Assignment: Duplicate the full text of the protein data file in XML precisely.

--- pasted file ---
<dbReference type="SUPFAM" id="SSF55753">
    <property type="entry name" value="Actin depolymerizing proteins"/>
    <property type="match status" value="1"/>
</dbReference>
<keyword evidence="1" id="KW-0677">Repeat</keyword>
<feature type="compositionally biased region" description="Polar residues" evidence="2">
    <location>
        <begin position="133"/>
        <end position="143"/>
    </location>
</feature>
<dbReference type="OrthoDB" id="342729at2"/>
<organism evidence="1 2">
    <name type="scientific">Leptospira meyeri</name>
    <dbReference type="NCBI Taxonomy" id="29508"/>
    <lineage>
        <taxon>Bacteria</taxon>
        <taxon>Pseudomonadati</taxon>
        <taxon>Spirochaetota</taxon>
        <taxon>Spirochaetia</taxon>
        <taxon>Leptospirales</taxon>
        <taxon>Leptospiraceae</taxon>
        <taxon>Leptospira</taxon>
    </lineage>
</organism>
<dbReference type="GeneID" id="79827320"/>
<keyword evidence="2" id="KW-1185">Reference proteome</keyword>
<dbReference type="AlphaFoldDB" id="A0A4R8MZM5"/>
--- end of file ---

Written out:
<dbReference type="SUPFAM" id="SSF55753">
    <property type="entry name" value="Actin depolymerizing proteins"/>
    <property type="match status" value="1"/>
</dbReference>
<keyword evidence="1" id="KW-0677">Repeat</keyword>
<feature type="compositionally biased region" description="Polar residues" evidence="2">
    <location>
        <begin position="133"/>
        <end position="143"/>
    </location>
</feature>
<dbReference type="OrthoDB" id="342729at2"/>
<organism evidence="1 2">
    <name type="scientific">Leptospira meyeri</name>
    <dbReference type="NCBI Taxonomy" id="29508"/>
    <lineage>
        <taxon>Bacteria</taxon>
        <taxon>Pseudomonadati</taxon>
        <taxon>Spirochaetota</taxon>
        <taxon>Spirochaetia</taxon>
        <taxon>Leptospirales</taxon>
        <taxon>Leptospiraceae</taxon>
        <taxon>Leptospira</taxon>
    </lineage>
</organism>
<dbReference type="GeneID" id="79827320"/>
<keyword evidence="2" id="KW-1185">Reference proteome</keyword>
<dbReference type="AlphaFoldDB" id="A0A4R8MZM5"/>